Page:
Although Brault's counsel stipulated to the VE's expertise, he asserted a Daubert-like objection to the VE's actual testimony, contending it was unreliable.*fn2 In response to hypotheticals from the ALJ roughly describing Brault's specific limitations, the VE had identified eight occupations an individual with such limitations could perform.*fn3 He based that determination on his own expertise, as well as on the position descriptions in the Dictionary of Occupational Titles (the "DOT"), a United States Department of Labor publication. The DOT gives a job type a specific code--for example, "295.467-026 Automobile Rental Clerk"--and establishes, among other things, the minimum skill level and physical exertion capacity required to perform that job. Because of the detailed information appended to each DOT code, the codes are useful for determining the type of work a disability applicant can perform. In fact, the DOT is so valued that a VE whose evidence conflicts with the DOT must provide a "reasonable explanation" to the ALJ for the conflict. See Social Security Ruling (SSR) 00-4p, Policy Interpretation Ruling: Titles II and XVI: Use of Vocational Expert and Vocational Specialist Evidence, and Other Reliable Occupational Information in Disability Decisions, 2000 WL 1898704 (Dec. 4, 2000).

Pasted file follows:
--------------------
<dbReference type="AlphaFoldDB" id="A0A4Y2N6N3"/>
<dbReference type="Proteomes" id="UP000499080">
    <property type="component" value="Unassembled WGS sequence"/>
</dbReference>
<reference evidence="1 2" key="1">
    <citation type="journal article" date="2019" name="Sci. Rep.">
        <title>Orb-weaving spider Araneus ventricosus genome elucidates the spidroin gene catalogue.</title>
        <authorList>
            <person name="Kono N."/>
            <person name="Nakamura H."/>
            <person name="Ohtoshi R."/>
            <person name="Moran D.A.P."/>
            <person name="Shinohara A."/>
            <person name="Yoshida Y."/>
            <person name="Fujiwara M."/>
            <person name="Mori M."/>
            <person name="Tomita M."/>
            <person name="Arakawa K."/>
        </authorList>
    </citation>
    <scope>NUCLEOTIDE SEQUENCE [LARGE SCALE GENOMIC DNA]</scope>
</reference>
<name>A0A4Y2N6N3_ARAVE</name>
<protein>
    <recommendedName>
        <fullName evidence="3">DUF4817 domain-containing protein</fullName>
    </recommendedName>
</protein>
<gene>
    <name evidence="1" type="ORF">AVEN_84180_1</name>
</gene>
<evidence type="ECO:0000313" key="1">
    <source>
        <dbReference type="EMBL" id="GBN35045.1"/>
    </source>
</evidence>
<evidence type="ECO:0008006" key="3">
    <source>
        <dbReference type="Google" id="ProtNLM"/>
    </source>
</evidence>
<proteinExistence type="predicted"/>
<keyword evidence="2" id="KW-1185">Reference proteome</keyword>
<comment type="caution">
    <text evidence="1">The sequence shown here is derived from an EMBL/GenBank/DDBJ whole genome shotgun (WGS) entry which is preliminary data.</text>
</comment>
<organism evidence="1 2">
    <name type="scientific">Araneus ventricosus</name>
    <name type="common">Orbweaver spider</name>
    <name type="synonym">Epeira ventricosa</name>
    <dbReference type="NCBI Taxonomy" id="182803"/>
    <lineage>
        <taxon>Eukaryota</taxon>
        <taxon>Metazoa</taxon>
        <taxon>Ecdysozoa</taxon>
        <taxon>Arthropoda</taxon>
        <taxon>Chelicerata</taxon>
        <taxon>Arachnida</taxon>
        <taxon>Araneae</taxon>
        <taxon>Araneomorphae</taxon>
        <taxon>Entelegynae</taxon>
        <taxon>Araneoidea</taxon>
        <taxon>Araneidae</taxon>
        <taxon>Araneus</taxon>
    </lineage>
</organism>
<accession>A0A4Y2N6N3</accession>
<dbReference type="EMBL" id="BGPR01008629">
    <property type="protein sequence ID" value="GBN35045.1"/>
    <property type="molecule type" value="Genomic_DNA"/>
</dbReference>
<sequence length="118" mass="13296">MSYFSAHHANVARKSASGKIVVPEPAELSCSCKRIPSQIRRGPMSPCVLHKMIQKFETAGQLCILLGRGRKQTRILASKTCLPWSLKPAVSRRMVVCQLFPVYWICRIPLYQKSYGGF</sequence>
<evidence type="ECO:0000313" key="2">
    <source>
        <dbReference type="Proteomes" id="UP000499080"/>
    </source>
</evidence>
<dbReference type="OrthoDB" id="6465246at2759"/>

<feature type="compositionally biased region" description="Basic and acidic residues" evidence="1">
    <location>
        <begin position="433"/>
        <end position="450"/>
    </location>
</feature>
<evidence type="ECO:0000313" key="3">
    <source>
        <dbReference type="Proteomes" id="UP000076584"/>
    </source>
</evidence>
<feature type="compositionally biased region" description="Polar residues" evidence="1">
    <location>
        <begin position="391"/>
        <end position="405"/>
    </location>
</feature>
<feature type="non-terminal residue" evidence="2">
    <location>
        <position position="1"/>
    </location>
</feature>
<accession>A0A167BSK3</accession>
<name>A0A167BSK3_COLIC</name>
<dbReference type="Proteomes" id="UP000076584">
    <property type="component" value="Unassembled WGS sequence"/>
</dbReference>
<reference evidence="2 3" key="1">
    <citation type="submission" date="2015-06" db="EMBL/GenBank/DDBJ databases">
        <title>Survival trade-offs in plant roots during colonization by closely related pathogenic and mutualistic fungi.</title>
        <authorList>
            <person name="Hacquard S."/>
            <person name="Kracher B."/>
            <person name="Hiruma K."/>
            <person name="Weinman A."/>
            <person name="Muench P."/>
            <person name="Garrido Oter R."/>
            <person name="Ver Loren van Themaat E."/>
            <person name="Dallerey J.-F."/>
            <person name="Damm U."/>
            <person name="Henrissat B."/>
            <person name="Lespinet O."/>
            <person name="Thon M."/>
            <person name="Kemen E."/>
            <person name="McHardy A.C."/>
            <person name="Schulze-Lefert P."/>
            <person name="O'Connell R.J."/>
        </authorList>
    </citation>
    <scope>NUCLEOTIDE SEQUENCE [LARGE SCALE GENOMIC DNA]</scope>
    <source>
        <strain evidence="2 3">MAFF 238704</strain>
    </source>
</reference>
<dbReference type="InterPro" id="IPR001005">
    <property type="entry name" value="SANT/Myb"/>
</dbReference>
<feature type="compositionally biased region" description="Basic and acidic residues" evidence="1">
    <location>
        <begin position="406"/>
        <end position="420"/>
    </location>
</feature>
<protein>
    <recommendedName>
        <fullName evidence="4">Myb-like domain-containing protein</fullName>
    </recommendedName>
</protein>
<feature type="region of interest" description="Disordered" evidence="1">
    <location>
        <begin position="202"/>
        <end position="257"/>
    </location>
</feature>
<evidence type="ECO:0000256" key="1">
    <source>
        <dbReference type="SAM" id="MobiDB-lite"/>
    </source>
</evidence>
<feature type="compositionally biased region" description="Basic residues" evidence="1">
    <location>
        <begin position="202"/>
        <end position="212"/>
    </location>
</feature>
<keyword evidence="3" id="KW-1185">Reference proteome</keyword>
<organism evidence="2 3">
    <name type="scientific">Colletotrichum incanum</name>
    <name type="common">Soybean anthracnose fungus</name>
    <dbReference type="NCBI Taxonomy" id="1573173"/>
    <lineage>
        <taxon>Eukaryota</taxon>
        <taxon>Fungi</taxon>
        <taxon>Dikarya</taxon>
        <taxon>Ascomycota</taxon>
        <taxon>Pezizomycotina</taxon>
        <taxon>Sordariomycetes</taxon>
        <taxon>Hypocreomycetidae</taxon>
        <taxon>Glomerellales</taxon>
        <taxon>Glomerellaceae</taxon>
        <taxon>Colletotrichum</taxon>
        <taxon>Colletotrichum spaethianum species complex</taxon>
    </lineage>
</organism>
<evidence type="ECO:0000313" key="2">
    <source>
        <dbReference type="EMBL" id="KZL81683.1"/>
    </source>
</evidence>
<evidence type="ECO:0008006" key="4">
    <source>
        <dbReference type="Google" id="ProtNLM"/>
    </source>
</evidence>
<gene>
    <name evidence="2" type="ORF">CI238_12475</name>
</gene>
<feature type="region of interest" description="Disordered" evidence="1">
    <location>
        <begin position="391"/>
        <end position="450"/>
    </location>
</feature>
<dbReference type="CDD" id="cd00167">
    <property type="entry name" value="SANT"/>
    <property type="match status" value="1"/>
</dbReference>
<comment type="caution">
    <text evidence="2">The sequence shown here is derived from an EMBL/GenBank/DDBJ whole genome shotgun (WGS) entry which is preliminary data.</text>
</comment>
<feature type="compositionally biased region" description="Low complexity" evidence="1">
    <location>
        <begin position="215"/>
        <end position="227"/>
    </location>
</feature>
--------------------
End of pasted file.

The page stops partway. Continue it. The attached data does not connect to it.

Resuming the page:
The DOT, however, just defines jobs. It does not report how many such jobs are available in the economy. Consequently, the VE turned to the Occupational Employment Quarterly II (the "OEQ"), prepared by a private organization called U.S. Publishing, to assess whether positions exist for each of the eight DOT codes, both in the national economy and in Vermont, Brault's home state. The VE testified that according to the OEQ more than 1,750,000 light-exertion, unskilled, positions exist in the national economy, and more than 3,600 exist in Vermont.